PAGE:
Marriage and the language of submission
You’ve got to admire the blinkered way that some people go about their lives. And the smug satisfaction from knowing that all they need to live their life is in the bible.
So it is with Archbishop Peter Jensen, as exemplified by this opinion piece on marriage.
On one hand, he predictably believes marriage is the only way to go, but does acknowledge people are opting out because:
for many marriage has become an arena of suffering, exploitation and disappointment.
But instead of exploring the reasons for this fairly meaningful observation, he turns to the bible for instructions on how to fix marriage.
(At this point, we once again see that good ol’ ploy of the religious: if it’s all good, then god did it, if things are bad, then someone else is to blame, so let’s go back to the bible.)
So let’s get this straight – that god-given institution of marriage is broken, so let’s go back to god for more instructions, right? Yep, that’s exactly what he’s saying.
He goes on to tell us that ‘public promises make a marriage‘. To me, this is rather pathetic. It seems that the religious really do need watching don’t they? First they need the threat of hell to ensure they behave in general. And now we find that they also need public scrutiny to live up to any promises they make when they marry. That’s pretty weak. Do they have no intrinsic goodness or intention to do good? Is it all simply a facade based on the expectations of other humans?
What follows is a couple of dogma-paras on submission and obligation and a man loving his wife the way Christ loved the church (say what?). Really, does he really think this is persuasive in any shape or form? No, rather than trying to persuade non-believers with some sort of rational analysis rather than dogma, he instead goes the boot:
Secular views of marriage are driven by a destructive individualism and libertarianism. This philosophy is inconsistent with the reality of long-term relationships such as marriage and family life.
Tell that to all the wives in women’s refuges, who no doubt have been loved like a church (again, what?) at some point, but have since suffered much worse than a crucifixion. And Peter, what is your evidence for this deep observation? And as if to underline his bible-driven paternalistic view of the world, he adds:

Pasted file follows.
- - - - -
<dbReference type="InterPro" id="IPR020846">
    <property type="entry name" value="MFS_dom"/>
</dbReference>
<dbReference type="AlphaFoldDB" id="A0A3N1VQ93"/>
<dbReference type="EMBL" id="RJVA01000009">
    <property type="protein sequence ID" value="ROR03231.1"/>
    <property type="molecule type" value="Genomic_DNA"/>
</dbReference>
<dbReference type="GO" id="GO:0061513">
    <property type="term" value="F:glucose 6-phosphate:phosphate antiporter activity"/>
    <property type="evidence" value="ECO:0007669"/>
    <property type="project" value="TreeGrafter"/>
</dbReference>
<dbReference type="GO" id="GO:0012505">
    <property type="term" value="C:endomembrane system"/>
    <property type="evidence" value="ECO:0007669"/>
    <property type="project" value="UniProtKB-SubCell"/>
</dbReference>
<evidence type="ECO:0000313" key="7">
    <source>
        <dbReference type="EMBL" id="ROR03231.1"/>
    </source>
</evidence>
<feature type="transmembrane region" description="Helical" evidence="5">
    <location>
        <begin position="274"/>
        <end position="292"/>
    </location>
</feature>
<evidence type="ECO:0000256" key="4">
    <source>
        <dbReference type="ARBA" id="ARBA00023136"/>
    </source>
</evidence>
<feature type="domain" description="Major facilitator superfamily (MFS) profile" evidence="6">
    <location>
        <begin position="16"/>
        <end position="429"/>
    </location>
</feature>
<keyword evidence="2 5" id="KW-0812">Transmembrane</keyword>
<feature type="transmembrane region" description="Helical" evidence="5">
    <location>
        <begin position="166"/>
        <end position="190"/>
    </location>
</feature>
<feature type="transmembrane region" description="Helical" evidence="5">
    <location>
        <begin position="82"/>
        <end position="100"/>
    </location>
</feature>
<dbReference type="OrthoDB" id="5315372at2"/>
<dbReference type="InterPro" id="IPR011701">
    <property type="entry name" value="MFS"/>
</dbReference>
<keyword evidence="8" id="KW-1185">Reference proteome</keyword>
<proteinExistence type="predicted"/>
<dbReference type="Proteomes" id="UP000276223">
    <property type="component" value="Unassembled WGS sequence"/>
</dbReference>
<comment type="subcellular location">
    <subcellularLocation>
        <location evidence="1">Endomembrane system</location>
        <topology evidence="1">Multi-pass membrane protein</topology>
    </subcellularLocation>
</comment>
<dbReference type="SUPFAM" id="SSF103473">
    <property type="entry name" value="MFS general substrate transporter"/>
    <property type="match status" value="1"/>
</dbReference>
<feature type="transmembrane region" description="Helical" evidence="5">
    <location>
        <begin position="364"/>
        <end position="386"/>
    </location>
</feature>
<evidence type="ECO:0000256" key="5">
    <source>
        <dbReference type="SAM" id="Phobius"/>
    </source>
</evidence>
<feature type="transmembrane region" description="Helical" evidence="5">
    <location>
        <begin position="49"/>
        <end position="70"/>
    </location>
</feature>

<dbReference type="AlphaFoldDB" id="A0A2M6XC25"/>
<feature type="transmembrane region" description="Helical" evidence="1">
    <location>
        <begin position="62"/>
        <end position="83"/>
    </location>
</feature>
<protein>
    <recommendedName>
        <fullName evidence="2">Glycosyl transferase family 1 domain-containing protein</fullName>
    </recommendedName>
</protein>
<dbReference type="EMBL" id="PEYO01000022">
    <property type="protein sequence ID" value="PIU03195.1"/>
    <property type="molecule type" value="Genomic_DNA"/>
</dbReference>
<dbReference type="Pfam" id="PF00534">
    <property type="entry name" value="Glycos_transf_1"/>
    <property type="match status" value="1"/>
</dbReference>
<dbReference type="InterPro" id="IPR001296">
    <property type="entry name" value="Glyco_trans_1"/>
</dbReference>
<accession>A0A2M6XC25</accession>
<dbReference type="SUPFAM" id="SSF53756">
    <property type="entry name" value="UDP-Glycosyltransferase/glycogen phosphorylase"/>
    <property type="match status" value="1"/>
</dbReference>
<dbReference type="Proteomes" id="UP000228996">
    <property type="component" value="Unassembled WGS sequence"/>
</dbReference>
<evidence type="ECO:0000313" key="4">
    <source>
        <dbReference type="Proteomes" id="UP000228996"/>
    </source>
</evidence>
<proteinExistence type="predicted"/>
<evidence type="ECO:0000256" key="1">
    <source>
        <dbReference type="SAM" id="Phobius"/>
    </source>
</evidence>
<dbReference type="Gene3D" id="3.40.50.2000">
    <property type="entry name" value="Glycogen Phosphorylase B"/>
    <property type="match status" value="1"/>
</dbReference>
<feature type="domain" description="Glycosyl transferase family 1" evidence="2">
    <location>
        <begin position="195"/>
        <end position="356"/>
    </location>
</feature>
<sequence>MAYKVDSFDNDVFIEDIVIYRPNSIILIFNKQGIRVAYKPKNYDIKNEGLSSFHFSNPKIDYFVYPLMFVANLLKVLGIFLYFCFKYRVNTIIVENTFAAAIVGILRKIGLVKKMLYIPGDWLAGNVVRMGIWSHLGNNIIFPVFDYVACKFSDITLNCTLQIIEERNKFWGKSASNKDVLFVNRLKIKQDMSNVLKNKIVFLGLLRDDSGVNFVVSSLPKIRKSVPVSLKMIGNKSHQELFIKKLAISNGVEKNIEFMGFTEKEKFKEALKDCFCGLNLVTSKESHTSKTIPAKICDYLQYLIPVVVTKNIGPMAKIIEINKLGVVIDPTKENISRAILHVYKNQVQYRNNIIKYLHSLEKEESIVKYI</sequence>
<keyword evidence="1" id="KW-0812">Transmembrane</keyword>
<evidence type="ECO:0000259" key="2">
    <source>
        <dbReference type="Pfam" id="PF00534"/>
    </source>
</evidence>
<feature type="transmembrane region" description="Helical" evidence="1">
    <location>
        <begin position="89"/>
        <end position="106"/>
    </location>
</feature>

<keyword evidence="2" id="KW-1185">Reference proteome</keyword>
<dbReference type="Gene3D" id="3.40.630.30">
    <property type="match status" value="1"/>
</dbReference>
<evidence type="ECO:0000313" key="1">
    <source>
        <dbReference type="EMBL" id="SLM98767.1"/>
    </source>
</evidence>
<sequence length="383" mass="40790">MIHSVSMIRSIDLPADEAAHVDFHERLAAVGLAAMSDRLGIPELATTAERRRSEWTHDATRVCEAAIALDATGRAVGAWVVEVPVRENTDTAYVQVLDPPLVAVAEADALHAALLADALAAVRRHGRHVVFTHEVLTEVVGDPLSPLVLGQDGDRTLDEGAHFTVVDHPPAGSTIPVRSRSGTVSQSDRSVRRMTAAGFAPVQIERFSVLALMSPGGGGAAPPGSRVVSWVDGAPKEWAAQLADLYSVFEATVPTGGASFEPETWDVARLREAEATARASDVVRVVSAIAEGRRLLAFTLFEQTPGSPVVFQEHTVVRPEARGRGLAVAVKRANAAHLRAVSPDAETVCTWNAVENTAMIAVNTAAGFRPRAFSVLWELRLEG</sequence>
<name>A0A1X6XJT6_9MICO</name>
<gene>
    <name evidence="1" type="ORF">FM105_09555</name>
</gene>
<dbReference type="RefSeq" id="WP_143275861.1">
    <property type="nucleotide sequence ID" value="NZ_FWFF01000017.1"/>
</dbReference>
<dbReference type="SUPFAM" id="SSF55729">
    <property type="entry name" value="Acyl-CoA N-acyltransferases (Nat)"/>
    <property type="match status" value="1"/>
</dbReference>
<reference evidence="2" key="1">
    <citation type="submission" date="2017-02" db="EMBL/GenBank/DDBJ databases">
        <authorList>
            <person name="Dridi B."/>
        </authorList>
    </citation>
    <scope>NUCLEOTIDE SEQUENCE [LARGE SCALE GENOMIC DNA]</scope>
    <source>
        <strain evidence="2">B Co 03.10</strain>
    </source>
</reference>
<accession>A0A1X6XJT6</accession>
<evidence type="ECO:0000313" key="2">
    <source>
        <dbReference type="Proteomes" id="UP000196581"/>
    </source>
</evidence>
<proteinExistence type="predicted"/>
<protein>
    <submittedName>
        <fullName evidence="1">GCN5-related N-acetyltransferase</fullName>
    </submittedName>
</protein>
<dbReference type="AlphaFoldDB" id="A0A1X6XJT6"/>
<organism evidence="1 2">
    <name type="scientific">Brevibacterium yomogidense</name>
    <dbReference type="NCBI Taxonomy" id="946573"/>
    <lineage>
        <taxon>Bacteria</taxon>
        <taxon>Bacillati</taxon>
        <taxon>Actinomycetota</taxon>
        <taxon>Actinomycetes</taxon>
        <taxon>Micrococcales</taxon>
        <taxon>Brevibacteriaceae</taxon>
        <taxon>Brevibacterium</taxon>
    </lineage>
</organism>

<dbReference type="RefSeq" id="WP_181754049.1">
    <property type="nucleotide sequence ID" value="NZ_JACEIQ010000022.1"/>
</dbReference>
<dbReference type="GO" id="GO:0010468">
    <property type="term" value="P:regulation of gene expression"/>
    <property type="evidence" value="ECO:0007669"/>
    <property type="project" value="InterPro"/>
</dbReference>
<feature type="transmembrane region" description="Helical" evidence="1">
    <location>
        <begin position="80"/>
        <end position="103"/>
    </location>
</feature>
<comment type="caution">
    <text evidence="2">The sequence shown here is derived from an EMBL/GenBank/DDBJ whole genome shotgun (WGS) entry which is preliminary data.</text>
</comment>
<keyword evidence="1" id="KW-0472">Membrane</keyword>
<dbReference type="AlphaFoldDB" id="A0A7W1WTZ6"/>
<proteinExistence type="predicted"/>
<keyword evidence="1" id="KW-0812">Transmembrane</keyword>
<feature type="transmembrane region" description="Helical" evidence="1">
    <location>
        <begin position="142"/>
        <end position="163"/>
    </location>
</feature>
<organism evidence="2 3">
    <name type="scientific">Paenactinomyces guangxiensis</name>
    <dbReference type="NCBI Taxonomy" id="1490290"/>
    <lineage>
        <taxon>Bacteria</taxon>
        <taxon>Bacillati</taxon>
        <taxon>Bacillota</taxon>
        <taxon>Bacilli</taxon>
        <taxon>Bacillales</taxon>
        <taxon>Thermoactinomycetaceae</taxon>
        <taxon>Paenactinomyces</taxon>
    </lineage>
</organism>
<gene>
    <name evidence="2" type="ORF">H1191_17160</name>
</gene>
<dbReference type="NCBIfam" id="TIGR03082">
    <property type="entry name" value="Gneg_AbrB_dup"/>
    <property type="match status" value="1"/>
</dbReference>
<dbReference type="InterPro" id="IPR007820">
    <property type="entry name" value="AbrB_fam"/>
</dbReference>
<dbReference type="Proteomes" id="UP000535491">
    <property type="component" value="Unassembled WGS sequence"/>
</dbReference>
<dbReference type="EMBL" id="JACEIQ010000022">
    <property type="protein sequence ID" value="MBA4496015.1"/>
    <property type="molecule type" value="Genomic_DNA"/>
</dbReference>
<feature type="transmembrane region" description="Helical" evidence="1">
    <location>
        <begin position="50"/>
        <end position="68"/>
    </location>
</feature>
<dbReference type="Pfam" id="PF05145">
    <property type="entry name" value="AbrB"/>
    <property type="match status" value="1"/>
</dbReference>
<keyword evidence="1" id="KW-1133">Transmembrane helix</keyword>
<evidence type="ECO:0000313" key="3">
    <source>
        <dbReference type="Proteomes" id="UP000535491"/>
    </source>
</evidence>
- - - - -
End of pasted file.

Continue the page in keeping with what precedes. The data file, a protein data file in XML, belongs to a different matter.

When a husband promises to love his wife as Christ loved the church and give himself up for her, he is declaring his intention to be a man of strength and self-control for her benefit and for the benefit of any children born to them. Such qualities, properly exercised in the spirit of self-sacrifice, enhance the feminine and personal qualities of his wife.
And the kicker,
Her submission rises out of his submission to Christ.
It’s all about the submission, isn’t it? What a depressing way to live a life. He follows up with a huge non-sequitur, calling for a ‘serious and respectful debate about marriage‘, but then informing us that the bible contains ‘great wisdom on this fundamental relationship‘. It’s a non-sequitur because any reference to the bible doesn’t encourage debate – it trumps debate. You’ve heard it before: Person A says “In my opinion, it’s reasonable that X & Y happen”, followed by the usual debating tactics by Archbishop B of: “Ah yes, that may well be, but the bible says….”. End of debate.
His closing sentence is actually the best bit of the article, and I also happen to agree with it:
It’s time to rethink marriage from first principles. It really matters.
Yes, let’s do that. Let’s think about why we marry, and why we allow some forms of marriage and not others and for what fundamental principles. It certainly matters to those who are currently not allowed to be married.
The bottom line is that if the institution really is broken, then rather than point the finger at ‘individualism’, or ‘libertarianism’ or any other perfectly reasonable way to live your life, let’s take a long hard look at the religious underpinnings based on submission and obedience – I’m tipping that’s where the problem lies.